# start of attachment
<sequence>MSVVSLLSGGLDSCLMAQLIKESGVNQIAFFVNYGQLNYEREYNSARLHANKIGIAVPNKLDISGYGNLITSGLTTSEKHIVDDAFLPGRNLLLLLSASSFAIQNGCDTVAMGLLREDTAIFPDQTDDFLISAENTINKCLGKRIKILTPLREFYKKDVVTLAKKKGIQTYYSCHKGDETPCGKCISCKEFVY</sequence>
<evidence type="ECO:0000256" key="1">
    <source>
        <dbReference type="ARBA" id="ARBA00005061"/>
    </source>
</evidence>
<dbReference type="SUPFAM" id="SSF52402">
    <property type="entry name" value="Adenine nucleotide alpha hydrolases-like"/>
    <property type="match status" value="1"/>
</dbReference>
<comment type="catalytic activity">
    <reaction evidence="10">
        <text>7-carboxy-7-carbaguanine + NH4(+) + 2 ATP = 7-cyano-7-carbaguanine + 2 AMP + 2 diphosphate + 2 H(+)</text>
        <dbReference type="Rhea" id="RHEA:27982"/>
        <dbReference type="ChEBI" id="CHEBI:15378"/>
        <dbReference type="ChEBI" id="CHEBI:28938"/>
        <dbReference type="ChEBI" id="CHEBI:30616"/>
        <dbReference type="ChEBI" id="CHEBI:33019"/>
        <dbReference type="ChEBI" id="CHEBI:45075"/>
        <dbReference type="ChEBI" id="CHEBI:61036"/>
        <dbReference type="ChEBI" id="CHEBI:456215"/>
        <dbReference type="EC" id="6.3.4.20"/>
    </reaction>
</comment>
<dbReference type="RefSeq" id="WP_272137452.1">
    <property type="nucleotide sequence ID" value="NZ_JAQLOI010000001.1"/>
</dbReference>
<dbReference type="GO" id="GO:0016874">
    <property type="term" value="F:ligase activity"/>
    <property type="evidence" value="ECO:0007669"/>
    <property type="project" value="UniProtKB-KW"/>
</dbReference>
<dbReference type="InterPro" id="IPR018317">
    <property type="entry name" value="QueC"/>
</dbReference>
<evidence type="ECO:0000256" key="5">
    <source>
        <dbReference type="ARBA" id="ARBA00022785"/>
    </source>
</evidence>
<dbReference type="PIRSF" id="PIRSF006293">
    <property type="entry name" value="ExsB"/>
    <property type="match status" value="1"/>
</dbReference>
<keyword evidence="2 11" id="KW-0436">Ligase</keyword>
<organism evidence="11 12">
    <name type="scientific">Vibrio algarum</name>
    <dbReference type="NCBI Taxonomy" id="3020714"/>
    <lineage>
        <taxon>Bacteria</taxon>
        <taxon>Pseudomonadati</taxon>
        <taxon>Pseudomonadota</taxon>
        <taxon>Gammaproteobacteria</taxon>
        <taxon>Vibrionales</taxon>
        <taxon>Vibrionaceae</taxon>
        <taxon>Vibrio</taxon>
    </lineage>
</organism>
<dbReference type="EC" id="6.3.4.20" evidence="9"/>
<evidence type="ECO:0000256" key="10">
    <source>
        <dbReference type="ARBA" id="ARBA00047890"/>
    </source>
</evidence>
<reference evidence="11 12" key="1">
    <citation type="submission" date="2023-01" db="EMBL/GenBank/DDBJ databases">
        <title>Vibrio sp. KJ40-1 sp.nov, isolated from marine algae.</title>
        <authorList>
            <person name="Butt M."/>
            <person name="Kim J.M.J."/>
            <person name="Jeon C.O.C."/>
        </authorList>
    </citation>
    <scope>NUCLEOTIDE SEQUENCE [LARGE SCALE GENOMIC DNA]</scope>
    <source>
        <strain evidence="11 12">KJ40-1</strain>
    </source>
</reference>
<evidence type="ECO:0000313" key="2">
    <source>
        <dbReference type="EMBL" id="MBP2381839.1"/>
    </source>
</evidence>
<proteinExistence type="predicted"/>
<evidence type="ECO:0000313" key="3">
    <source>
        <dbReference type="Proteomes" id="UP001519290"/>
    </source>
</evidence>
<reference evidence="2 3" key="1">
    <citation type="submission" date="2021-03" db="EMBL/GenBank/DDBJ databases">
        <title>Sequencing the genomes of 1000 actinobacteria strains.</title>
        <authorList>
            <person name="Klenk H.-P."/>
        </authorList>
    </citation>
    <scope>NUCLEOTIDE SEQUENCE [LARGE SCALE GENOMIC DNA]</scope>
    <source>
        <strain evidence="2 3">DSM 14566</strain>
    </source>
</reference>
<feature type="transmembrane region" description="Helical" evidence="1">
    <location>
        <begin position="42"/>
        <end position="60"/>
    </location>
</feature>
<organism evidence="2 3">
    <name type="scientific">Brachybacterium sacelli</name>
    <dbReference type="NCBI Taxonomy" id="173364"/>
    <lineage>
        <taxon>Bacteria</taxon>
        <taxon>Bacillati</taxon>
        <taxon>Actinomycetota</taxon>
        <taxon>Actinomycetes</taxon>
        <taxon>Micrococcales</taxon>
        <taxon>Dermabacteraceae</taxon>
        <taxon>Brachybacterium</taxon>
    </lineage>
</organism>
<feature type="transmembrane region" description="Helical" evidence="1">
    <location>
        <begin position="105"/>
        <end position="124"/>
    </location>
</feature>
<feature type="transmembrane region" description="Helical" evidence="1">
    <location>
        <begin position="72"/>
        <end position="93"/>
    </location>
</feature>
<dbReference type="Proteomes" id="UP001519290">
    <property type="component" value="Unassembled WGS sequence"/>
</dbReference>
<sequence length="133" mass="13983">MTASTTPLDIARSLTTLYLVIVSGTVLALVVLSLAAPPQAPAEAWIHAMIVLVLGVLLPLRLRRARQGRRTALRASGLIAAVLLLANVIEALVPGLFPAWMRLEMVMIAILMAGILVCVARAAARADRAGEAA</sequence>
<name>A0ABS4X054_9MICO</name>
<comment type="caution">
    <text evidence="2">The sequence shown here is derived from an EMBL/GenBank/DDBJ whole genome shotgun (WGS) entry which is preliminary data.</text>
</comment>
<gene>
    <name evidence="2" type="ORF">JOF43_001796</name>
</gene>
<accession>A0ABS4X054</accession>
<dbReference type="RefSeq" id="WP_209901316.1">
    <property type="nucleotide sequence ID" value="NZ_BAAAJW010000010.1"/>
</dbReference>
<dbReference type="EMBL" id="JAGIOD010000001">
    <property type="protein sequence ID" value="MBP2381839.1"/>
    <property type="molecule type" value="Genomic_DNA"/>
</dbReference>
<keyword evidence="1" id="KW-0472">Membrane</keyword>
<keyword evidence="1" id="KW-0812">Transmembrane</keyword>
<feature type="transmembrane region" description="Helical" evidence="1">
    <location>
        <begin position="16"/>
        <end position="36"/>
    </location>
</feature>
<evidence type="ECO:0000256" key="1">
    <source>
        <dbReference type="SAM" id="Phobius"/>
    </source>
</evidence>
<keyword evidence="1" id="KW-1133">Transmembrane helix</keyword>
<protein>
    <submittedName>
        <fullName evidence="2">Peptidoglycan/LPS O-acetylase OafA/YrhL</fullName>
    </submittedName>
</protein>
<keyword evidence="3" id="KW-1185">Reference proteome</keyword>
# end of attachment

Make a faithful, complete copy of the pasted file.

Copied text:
<sequence>MSVVSLLSGGLDSCLMAQLIKESGVNQIAFFVNYGQLNYEREYNSARLHANKIGIAVPNKLDISGYGNLITSGLTTSEKHIVDDAFLPGRNLLLLLSASSFAIQNGCDTVAMGLLREDTAIFPDQTDDFLISAENTINKCLGKRIKILTPLREFYKKDVVTLAKKKGIQTYYSCHKGDETPCGKCISCKEFVY</sequence>
<evidence type="ECO:0000256" key="1">
    <source>
        <dbReference type="ARBA" id="ARBA00005061"/>
    </source>
</evidence>
<dbReference type="SUPFAM" id="SSF52402">
    <property type="entry name" value="Adenine nucleotide alpha hydrolases-like"/>
    <property type="match status" value="1"/>
</dbReference>
<comment type="catalytic activity">
    <reaction evidence="10">
        <text>7-carboxy-7-carbaguanine + NH4(+) + 2 ATP = 7-cyano-7-carbaguanine + 2 AMP + 2 diphosphate + 2 H(+)</text>
        <dbReference type="Rhea" id="RHEA:27982"/>
        <dbReference type="ChEBI" id="CHEBI:15378"/>
        <dbReference type="ChEBI" id="CHEBI:28938"/>
        <dbReference type="ChEBI" id="CHEBI:30616"/>
        <dbReference type="ChEBI" id="CHEBI:33019"/>
        <dbReference type="ChEBI" id="CHEBI:45075"/>
        <dbReference type="ChEBI" id="CHEBI:61036"/>
        <dbReference type="ChEBI" id="CHEBI:456215"/>
        <dbReference type="EC" id="6.3.4.20"/>
    </reaction>
</comment>
<dbReference type="RefSeq" id="WP_272137452.1">
    <property type="nucleotide sequence ID" value="NZ_JAQLOI010000001.1"/>
</dbReference>
<dbReference type="GO" id="GO:0016874">
    <property type="term" value="F:ligase activity"/>
    <property type="evidence" value="ECO:0007669"/>
    <property type="project" value="UniProtKB-KW"/>
</dbReference>
<dbReference type="InterPro" id="IPR018317">
    <property type="entry name" value="QueC"/>
</dbReference>
<evidence type="ECO:0000256" key="5">
    <source>
        <dbReference type="ARBA" id="ARBA00022785"/>
    </source>
</evidence>
<dbReference type="PIRSF" id="PIRSF006293">
    <property type="entry name" value="ExsB"/>
    <property type="match status" value="1"/>
</dbReference>
<keyword evidence="2 11" id="KW-0436">Ligase</keyword>
<organism evidence="11 12">
    <name type="scientific">Vibrio algarum</name>
    <dbReference type="NCBI Taxonomy" id="3020714"/>
    <lineage>
        <taxon>Bacteria</taxon>
        <taxon>Pseudomonadati</taxon>
        <taxon>Pseudomonadota</taxon>
        <taxon>Gammaproteobacteria</taxon>
        <taxon>Vibrionales</taxon>
        <taxon>Vibrionaceae</taxon>
        <taxon>Vibrio</taxon>
    </lineage>
</organism>
<dbReference type="EC" id="6.3.4.20" evidence="9"/>
<evidence type="ECO:0000256" key="10">
    <source>
        <dbReference type="ARBA" id="ARBA00047890"/>
    </source>
</evidence>
<reference evidence="11 12" key="1">
    <citation type="submission" date="2023-01" db="EMBL/GenBank/DDBJ databases">
        <title>Vibrio sp. KJ40-1 sp.nov, isolated from marine algae.</title>
        <authorList>
            <person name="Butt M."/>
            <person name="Kim J.M.J."/>
            <person name="Jeon C.O.C."/>
        </authorList>
    </citation>
    <scope>NUCLEOTIDE SEQUENCE [LARGE SCALE GENOMIC DNA]</scope>
    <source>
        <strain evidence="11 12">KJ40-1</strain>
    </source>
</reference>
<evidence type="ECO:0000313" key="2">
    <source>
        <dbReference type="EMBL" id="MBP2381839.1"/>
    </source>
</evidence>
<proteinExistence type="predicted"/>
<evidence type="ECO:0000313" key="3">
    <source>
        <dbReference type="Proteomes" id="UP001519290"/>
    </source>
</evidence>
<reference evidence="2 3" key="1">
    <citation type="submission" date="2021-03" db="EMBL/GenBank/DDBJ databases">
        <title>Sequencing the genomes of 1000 actinobacteria strains.</title>
        <authorList>
            <person name="Klenk H.-P."/>
        </authorList>
    </citation>
    <scope>NUCLEOTIDE SEQUENCE [LARGE SCALE GENOMIC DNA]</scope>
    <source>
        <strain evidence="2 3">DSM 14566</strain>
    </source>
</reference>
<feature type="transmembrane region" description="Helical" evidence="1">
    <location>
        <begin position="42"/>
        <end position="60"/>
    </location>
</feature>
<organism evidence="2 3">
    <name type="scientific">Brachybacterium sacelli</name>
    <dbReference type="NCBI Taxonomy" id="173364"/>
    <lineage>
        <taxon>Bacteria</taxon>
        <taxon>Bacillati</taxon>
        <taxon>Actinomycetota</taxon>
        <taxon>Actinomycetes</taxon>
        <taxon>Micrococcales</taxon>
        <taxon>Dermabacteraceae</taxon>
        <taxon>Brachybacterium</taxon>
    </lineage>
</organism>
<feature type="transmembrane region" description="Helical" evidence="1">
    <location>
        <begin position="105"/>
        <end position="124"/>
    </location>
</feature>
<feature type="transmembrane region" description="Helical" evidence="1">
    <location>
        <begin position="72"/>
        <end position="93"/>
    </location>
</feature>
<dbReference type="Proteomes" id="UP001519290">
    <property type="component" value="Unassembled WGS sequence"/>
</dbReference>
<sequence length="133" mass="13983">MTASTTPLDIARSLTTLYLVIVSGTVLALVVLSLAAPPQAPAEAWIHAMIVLVLGVLLPLRLRRARQGRRTALRASGLIAAVLLLANVIEALVPGLFPAWMRLEMVMIAILMAGILVCVARAAARADRAGEAA</sequence>
<name>A0ABS4X054_9MICO</name>
<comment type="caution">
    <text evidence="2">The sequence shown here is derived from an EMBL/GenBank/DDBJ whole genome shotgun (WGS) entry which is preliminary data.</text>
</comment>
<gene>
    <name evidence="2" type="ORF">JOF43_001796</name>
</gene>
<accession>A0ABS4X054</accession>
<dbReference type="RefSeq" id="WP_209901316.1">
    <property type="nucleotide sequence ID" value="NZ_BAAAJW010000010.1"/>
</dbReference>
<dbReference type="EMBL" id="JAGIOD010000001">
    <property type="protein sequence ID" value="MBP2381839.1"/>
    <property type="molecule type" value="Genomic_DNA"/>
</dbReference>
<keyword evidence="1" id="KW-0472">Membrane</keyword>
<keyword evidence="1" id="KW-0812">Transmembrane</keyword>
<feature type="transmembrane region" description="Helical" evidence="1">
    <location>
        <begin position="16"/>
        <end position="36"/>
    </location>
</feature>
<evidence type="ECO:0000256" key="1">
    <source>
        <dbReference type="SAM" id="Phobius"/>
    </source>
</evidence>
<keyword evidence="1" id="KW-1133">Transmembrane helix</keyword>
<protein>
    <submittedName>
        <fullName evidence="2">Peptidoglycan/LPS O-acetylase OafA/YrhL</fullName>
    </submittedName>
</protein>
<keyword evidence="3" id="KW-1185">Reference proteome</keyword>